Thus, conventional catheter probes have a number of significant disadvantages.
Firstly, the electrodes of the probe are directed to producing spot or pointlike lesions in tissue. Secondly, due to the highly flexible nature of the catheter body, it is difficult to manoeuvre and accurately position and retain the position of the electrodes of the catheter at any position. Thirdly, again due to the very flexible nature of the catheter typically made of soft, bendable plastic, or rubber like substances, the distal end of the catheter does not readily conform to irregularly shaped surfaces of tissue. Accordingly, a need clearly exists for a probe capable of overcoming one or more disadvantages of conventional devices.
In a first aspect, the present invention provides an elongate, malleable ablation probe consisting essentially of:
an elongate malleable body; and
a plurality of longitudinally spaced apart electrodes disposed at a distal end of said malleable body, said electrodes being separated one from another by insulative material and forming a malleable ablation portion of the malleable body.
Preferably, the electrodes are flat and are arranged linearly along said probe.
In a second aspect, the present invention provides a probe for ablating tissue, including:
an elongate, bendable body;
a plurality of substantially flat spaced apart electrodes linearly arranged along a longitudinal extent of said body and connected with a surface of said body to form an ablation portion;
insulative material separating said spaced apart electrodes one from another,
a plurality of electrical conductors, wherein at least one of said plurality of conductors is connected to each respective one of the plurality of electrodes; and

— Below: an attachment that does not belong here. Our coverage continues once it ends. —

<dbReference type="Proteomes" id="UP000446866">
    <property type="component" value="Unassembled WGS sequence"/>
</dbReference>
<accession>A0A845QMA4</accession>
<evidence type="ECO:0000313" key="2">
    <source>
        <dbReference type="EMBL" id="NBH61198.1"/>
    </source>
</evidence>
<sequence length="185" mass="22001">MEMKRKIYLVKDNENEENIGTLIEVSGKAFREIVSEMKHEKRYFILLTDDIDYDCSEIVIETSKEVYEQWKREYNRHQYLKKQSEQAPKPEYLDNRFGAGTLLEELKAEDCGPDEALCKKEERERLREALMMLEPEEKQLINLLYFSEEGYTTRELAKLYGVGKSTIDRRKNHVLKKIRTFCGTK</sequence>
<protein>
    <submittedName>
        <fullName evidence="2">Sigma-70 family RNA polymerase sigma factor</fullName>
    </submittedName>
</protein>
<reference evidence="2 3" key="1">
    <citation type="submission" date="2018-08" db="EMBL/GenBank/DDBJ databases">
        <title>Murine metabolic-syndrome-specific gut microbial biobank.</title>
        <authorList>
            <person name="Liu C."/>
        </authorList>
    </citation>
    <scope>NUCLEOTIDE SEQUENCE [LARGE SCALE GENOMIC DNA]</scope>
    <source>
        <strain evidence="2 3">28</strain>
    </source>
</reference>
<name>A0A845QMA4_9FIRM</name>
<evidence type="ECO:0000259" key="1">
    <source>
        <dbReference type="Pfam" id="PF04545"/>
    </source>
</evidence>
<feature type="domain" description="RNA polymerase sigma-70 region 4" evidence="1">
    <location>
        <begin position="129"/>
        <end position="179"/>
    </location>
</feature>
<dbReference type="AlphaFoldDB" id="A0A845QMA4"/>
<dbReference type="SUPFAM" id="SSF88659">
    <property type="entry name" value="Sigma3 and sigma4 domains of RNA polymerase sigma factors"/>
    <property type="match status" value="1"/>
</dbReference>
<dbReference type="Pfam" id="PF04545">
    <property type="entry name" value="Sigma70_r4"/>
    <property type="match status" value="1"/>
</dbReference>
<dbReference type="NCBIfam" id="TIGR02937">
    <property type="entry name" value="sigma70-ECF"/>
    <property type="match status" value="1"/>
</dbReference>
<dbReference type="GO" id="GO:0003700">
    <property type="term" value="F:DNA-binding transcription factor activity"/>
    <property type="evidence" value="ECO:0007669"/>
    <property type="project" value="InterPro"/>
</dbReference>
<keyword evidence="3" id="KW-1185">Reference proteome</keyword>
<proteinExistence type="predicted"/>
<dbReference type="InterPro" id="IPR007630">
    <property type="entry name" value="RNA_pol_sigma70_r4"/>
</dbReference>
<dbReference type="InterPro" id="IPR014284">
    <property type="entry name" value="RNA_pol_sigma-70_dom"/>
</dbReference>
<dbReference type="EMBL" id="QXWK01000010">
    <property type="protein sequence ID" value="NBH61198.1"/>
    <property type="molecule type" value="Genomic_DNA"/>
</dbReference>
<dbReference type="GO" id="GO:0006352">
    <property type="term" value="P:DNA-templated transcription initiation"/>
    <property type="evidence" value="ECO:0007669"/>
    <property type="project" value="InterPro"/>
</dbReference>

a malleable core disposed within said elongate body, including said ablation portion, whereby said probe is deformable and is able to retain a shape formed by bending said probe.
In a third aspect, the present invention provides a probe for ablating tissue, comprising:
an elongate body of bendable material, wherein said body has a substantially flat surface extending along a longitudinal extent of a distal end of said body;
a plurality of flat electrodes arranged in a linear configuration on said flat surface of said body in a predetermined spaced apart relationship to each other to form an ablation portion;
insulative material separating said flat electrodes one from another;
a plurality of conductors, wherein at least one conductor is connected with each respective on e of said plurality of electrodes; and
a malleable core formed in said body, including said ablation portion, wherein said probe is deformable.
Preferably, in each of the above aspects of the invention, one or more prongs are connected with each electrode, wherein the one or more prongs are used to puncture the body and are capable of being bent.